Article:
Senior Entertainment Writer, Tech AdvisorAPR 29, 2021 11:13 pm BST
Line of Duty has had the nation gripped over the last few weeks, with a series of episodes that have been leading up to a huge moment for the show. In fact, this series finale could possibly be the last episode of the police drama altogether.
If you’d like to watch along live, then we’ve rounded up everything you need to know. We’ve also got instructions for catching up on old episodes, and a way of watching the Line of Duty finale from abroad if you’re not in the UK.
How to watch Line of Duty in the UK
If you’re in the UK and have access to broadcast TV, then watching the Line of Duty finale is pretty simple. Tune into BBC One at 9pm BST on Sunday 2 May 2021.
If you don’t have a TV, then you can still watch along live on the
BBC website. If you’ve not already, you’ll need to sign up for an account and confirm that you’re in a household with a valid TV Licence. An account with iPlayer is completely free.
If you’re not up to date, you can actually catch up on
all six seasons over on BBC iPlayer. However, the show may not stay on here forever, so watch it whilst you still can.
Check out the trailer for the finale below:
How to watch Line of Duty abroad
As stated above, Line of Duty is available to stream and watch on BBC iPlayer. However, iPlayer is only available if you’re browsing from the UK. Fortunately, you can use a VPN to get round this.
VPNs (virtual private networks) allow you to browse the internet as if you’re from another country by rerouting your IP address. This means that you can connect to a UK server to watch Line of Duty from anywhere in the world.
For the best performance, servers and prices, we recommend either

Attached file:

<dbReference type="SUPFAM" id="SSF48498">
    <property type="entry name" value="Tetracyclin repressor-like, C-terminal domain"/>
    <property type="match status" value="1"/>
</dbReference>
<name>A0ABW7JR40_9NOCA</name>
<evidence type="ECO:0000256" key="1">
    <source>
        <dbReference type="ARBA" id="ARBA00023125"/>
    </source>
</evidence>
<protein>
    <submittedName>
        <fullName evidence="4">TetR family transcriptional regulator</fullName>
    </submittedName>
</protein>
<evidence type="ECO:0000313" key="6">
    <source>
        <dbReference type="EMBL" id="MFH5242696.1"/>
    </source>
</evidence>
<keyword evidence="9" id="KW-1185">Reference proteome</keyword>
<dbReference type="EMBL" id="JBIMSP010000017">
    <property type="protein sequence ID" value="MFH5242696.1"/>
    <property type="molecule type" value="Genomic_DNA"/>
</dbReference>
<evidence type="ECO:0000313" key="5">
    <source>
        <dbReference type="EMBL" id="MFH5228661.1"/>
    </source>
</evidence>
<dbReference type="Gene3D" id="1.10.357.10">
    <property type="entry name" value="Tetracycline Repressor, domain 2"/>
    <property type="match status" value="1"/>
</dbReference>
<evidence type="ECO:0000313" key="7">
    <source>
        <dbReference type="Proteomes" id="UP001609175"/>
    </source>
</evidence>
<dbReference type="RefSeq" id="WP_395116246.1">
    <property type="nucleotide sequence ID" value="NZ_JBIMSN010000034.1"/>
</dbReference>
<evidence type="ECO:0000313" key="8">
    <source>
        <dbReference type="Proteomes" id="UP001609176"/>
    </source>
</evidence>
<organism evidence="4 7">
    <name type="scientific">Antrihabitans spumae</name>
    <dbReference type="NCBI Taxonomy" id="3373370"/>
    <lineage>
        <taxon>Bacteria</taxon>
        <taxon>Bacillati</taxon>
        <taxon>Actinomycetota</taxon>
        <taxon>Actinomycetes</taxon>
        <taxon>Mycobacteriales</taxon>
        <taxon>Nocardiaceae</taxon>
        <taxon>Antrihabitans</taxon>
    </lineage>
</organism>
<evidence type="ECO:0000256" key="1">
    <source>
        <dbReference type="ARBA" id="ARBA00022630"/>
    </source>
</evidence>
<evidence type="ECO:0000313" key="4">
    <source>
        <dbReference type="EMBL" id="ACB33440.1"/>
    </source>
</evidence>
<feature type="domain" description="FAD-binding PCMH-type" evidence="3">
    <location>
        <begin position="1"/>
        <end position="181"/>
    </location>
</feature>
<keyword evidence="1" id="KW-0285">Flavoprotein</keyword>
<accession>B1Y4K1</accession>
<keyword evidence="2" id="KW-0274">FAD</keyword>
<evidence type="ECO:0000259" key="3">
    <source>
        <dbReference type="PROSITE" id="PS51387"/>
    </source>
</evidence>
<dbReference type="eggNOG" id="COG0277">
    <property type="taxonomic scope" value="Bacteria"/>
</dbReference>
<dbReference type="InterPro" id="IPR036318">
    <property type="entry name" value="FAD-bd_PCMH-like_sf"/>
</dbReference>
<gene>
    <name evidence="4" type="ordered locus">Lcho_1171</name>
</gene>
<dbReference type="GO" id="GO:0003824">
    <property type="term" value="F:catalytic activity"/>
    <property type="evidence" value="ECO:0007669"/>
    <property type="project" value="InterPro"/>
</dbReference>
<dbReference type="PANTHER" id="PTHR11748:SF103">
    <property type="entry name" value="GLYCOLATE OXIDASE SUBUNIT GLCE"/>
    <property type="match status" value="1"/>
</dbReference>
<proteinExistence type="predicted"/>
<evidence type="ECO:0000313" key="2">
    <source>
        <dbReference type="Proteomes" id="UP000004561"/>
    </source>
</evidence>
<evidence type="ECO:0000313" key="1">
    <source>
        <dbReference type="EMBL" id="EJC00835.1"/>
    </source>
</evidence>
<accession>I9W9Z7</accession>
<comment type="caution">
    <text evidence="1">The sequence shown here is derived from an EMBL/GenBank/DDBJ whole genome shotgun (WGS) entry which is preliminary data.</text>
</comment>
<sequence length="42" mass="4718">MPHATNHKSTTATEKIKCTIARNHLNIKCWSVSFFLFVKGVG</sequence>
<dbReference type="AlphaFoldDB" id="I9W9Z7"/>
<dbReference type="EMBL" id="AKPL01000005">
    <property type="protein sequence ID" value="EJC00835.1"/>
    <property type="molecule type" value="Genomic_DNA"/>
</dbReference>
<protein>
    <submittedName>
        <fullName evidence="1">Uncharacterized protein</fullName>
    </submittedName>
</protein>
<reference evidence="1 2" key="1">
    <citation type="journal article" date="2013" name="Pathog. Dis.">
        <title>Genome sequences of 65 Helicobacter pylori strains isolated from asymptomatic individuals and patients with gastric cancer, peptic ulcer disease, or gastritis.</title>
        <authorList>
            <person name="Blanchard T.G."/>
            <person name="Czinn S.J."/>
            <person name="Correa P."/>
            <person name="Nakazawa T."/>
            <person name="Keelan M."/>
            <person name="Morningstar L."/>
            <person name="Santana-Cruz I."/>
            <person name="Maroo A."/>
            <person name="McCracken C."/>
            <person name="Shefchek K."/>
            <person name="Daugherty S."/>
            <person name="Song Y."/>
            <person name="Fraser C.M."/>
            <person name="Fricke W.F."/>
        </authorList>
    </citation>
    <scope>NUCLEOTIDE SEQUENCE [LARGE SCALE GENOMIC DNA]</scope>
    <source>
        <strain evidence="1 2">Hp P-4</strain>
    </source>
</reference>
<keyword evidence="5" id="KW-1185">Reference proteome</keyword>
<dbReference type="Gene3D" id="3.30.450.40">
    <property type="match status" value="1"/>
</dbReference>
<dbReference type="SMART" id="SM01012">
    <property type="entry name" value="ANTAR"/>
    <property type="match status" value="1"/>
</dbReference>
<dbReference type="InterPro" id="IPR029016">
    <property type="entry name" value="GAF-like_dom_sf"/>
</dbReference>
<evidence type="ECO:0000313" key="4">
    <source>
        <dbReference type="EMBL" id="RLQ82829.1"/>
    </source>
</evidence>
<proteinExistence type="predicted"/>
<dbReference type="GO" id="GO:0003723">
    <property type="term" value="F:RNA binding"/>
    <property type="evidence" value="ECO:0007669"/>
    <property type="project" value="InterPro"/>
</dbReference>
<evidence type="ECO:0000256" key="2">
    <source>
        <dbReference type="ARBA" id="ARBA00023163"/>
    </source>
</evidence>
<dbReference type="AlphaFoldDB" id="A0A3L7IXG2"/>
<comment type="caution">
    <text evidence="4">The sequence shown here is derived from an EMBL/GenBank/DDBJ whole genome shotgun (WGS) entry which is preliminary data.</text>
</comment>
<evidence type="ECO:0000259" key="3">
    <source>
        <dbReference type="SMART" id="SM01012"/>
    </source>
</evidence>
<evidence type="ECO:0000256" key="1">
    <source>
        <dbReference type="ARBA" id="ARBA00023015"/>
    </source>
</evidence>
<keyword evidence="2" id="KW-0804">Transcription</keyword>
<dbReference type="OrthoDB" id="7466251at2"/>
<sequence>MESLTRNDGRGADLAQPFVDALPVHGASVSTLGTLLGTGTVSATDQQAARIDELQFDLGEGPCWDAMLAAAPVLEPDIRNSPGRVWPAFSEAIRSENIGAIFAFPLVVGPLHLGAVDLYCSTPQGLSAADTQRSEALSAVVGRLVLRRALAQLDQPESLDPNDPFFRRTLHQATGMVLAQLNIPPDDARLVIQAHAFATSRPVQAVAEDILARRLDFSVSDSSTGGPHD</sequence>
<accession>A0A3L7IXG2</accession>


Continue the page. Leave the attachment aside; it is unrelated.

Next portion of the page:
ExpressVPN. There are some
free VPNs, but these options won’t likely have enough servers to be able to stream successfully.
It’s worth noting that Line of Duty will come to
BritBox US sometime in May, but at the moment it isn’t available. Therefore if you’re in the US, the only way to watch it right now is through BBC iPlayer.
It’s worth noting that the BBC states that the reasoning being creating accounts isn’t to pursue iPlayer users who haven’t paid for a TV Licence, but the company will cross-reference details to see if the user has paid for a Licence fee or not in the past.
If you don’t have a Licence because you’re based abroad and are hoping to access iPlayer anyway, you’ll still need to give a valid UK postcode and your details to get access. But be warned – this is against the BBC’s terms of service.
Hannah Cowton is a Senior Entertainment Writer at Tech Advisor and Macworld, working across entertainment, consumer technology and lifestyle. Her interests and specialities lie in streaming services, film and television reviews and rumours, gaming, wearables and smart home products. She's also the creator of The London Geek, a geek culture and lifestyle blog.